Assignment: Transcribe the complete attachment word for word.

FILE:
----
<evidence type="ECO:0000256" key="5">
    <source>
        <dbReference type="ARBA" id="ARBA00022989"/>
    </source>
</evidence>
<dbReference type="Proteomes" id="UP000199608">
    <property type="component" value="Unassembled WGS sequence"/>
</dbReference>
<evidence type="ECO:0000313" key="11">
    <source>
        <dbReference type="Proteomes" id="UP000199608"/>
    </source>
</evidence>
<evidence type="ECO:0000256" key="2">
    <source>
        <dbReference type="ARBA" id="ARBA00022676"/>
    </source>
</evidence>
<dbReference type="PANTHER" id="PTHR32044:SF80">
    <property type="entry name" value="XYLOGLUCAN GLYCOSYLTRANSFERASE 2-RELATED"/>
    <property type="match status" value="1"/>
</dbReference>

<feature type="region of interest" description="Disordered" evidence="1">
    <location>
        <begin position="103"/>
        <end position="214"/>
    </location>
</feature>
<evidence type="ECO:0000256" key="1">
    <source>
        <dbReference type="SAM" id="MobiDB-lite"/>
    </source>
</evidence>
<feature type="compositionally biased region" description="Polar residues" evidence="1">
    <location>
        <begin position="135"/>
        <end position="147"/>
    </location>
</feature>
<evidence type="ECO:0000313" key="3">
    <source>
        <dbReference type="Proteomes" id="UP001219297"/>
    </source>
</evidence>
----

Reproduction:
<evidence type="ECO:0000256" key="5">
    <source>
        <dbReference type="ARBA" id="ARBA00022989"/>
    </source>
</evidence>
<dbReference type="Proteomes" id="UP000199608">
    <property type="component" value="Unassembled WGS sequence"/>
</dbReference>
<evidence type="ECO:0000313" key="11">
    <source>
        <dbReference type="Proteomes" id="UP000199608"/>
    </source>
</evidence>
<evidence type="ECO:0000256" key="2">
    <source>
        <dbReference type="ARBA" id="ARBA00022676"/>
    </source>
</evidence>
<dbReference type="PANTHER" id="PTHR32044:SF80">
    <property type="entry name" value="XYLOGLUCAN GLYCOSYLTRANSFERASE 2-RELATED"/>
    <property type="match status" value="1"/>
</dbReference>

<feature type="region of interest" description="Disordered" evidence="1">
    <location>
        <begin position="103"/>
        <end position="214"/>
    </location>
</feature>
<evidence type="ECO:0000256" key="1">
    <source>
        <dbReference type="SAM" id="MobiDB-lite"/>
    </source>
</evidence>
<feature type="compositionally biased region" description="Polar residues" evidence="1">
    <location>
        <begin position="135"/>
        <end position="147"/>
    </location>
</feature>
<evidence type="ECO:0000313" key="3">
    <source>
        <dbReference type="Proteomes" id="UP001219297"/>
    </source>
</evidence>